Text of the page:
'Just Do It' Turns 30; Nike Celebrates With L.A. Pop-Up

Hard to believe it’s been 30 years since Nike sent then-80-year-old Walt Stack trotting across the Golden Gate Bridge for its first “Just do it” ad, but it’s true. And the company is celebrating its long-running campaign with Just Do It Headquarters, a pop-up store and training facility in Los Angeles.

Nike is staffing the store with Nike athletes, including NFL player Jared Goff, snowboarder Chloe Kim, NBA player Kyle Kuzma and Brazilian skateboarder Leticia Bufoni, and using the facility to introduce customers to recovery technology, pre- and post-workout meals from professional chefs, and stocking the boutique with the latest Nike training gear. The Beaverton, Ore.-based company says it plans to keep Just Do It HQ open through mid-August.



To sign up, customers download Nike’s NTC app, then register. And for those who can’t travel to L.A., it’s offering new training-related content via its apps, including a free podcast called Trained, which it describes as a deep dive into holistic training methods, and NTC Pro, for fitness professionals looking for inspiration and advice, as well as discounts on some products.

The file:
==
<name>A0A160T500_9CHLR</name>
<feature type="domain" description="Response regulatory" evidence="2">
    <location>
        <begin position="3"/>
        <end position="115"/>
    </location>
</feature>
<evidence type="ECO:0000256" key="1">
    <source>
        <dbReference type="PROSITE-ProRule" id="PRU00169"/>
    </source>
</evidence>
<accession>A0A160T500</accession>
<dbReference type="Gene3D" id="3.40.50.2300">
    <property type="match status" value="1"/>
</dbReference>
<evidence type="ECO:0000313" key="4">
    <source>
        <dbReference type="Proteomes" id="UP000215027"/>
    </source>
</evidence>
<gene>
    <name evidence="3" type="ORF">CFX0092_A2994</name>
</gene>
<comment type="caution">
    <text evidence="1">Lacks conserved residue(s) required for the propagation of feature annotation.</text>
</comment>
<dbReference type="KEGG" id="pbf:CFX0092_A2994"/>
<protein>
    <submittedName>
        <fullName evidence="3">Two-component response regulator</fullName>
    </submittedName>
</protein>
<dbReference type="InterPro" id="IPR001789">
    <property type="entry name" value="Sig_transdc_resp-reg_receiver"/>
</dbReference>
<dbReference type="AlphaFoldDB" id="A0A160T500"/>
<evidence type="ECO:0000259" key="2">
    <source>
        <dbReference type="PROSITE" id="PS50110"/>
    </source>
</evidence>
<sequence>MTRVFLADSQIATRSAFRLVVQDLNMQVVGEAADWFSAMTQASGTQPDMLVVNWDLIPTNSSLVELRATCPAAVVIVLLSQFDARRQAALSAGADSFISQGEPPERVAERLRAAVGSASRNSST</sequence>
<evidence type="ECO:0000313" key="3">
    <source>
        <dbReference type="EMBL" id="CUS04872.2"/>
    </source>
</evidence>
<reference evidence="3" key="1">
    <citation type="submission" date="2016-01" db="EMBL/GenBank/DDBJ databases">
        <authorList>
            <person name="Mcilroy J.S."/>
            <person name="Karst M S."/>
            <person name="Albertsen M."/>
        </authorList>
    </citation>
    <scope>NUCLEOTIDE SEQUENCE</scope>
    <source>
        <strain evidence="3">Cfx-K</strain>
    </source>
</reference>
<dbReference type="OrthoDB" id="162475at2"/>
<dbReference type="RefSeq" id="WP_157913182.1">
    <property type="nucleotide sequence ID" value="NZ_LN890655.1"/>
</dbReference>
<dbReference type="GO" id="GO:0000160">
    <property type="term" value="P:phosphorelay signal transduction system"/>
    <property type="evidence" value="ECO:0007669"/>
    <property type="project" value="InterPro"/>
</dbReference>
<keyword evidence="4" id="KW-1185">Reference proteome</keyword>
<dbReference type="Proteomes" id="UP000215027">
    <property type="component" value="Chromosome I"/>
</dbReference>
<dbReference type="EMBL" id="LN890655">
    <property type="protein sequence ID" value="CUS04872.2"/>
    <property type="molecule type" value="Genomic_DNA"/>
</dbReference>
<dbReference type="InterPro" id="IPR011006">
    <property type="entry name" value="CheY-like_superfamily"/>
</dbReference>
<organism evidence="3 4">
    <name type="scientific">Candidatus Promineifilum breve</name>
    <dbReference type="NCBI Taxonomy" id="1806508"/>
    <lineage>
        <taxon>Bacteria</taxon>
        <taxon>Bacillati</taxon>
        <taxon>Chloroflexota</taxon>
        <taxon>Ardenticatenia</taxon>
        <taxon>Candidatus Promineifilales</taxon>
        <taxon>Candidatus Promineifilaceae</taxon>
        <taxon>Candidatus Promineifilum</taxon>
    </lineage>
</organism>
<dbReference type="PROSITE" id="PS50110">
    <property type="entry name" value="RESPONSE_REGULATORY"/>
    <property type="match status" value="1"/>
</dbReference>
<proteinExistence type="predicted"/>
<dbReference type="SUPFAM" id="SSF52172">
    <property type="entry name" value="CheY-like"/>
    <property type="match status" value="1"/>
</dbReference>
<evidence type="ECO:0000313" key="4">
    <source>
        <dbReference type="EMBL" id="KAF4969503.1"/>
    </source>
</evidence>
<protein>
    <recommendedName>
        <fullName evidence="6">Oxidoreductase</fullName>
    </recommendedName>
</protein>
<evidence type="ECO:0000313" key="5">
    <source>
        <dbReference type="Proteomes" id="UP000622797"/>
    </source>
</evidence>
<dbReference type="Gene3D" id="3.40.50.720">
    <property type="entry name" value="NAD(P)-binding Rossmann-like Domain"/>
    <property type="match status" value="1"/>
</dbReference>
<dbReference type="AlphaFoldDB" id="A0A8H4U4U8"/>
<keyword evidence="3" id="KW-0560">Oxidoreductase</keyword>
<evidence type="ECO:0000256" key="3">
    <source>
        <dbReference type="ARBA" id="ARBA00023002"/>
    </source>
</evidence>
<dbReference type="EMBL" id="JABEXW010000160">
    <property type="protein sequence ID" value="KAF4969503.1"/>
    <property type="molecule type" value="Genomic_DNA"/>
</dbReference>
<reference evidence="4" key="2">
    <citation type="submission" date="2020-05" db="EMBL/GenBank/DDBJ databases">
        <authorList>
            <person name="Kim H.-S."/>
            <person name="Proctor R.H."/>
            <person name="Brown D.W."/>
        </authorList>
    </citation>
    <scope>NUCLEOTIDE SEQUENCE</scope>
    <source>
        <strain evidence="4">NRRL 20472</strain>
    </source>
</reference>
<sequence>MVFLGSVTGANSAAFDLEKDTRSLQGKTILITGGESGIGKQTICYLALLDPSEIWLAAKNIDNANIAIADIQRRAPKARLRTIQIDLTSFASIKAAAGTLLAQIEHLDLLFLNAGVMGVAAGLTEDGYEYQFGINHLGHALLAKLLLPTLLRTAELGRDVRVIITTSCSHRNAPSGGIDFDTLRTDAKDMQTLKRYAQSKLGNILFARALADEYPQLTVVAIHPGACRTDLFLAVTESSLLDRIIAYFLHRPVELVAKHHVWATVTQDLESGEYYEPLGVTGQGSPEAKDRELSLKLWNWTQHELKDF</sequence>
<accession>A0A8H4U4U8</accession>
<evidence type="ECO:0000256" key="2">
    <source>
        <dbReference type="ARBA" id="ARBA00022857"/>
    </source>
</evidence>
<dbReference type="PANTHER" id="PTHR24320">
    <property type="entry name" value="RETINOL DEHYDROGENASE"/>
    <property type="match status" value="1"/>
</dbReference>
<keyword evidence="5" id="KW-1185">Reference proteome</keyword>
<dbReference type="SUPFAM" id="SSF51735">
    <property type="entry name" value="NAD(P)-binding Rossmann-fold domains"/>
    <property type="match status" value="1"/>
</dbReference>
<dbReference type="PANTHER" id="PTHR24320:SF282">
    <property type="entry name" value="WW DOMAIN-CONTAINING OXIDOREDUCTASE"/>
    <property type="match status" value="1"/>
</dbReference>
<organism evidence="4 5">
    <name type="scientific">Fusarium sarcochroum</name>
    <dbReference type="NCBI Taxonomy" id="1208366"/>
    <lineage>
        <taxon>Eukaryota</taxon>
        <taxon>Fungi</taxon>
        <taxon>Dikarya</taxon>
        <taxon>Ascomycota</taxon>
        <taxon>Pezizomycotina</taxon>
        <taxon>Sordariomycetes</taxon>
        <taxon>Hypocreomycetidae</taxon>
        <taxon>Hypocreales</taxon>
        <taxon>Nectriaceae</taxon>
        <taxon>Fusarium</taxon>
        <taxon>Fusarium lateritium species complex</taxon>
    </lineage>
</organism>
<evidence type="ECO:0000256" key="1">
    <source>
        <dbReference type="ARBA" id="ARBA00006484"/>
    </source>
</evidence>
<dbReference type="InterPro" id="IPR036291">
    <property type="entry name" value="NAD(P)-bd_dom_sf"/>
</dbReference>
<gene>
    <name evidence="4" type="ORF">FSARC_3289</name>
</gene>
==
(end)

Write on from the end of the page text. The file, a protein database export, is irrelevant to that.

Nike, which is scheduled to announce its latest quarterly results this week, has been struggling to get its North American sales groove back. Back in March, although sales in North America fell 6% overall, including an 8% dip in footwear and 9% drop in equipment, Nike executives said it was beginning to see “a significant reversal of trend in North America, as momentum accelerates through the scaling of new innovation platforms and differentiated Nike consumer experiences.”

Some experts expect that trend to continue. “We are bullish on Nike given our increased confidence in an inflection in margin and a return to growth in North America,” writes Christopher Svezia, an analyst who follows Nike for Wedbush Securities. He says he sees “real progress on several fronts from inventory management, product and engagement... . The cadence of new footwear styles are notably higher versus a year ago, and the pipeline embraces more retro and casual silhouettes.”

Nike is also showing both strength and stability in social media channels, especially Instagram, he says.

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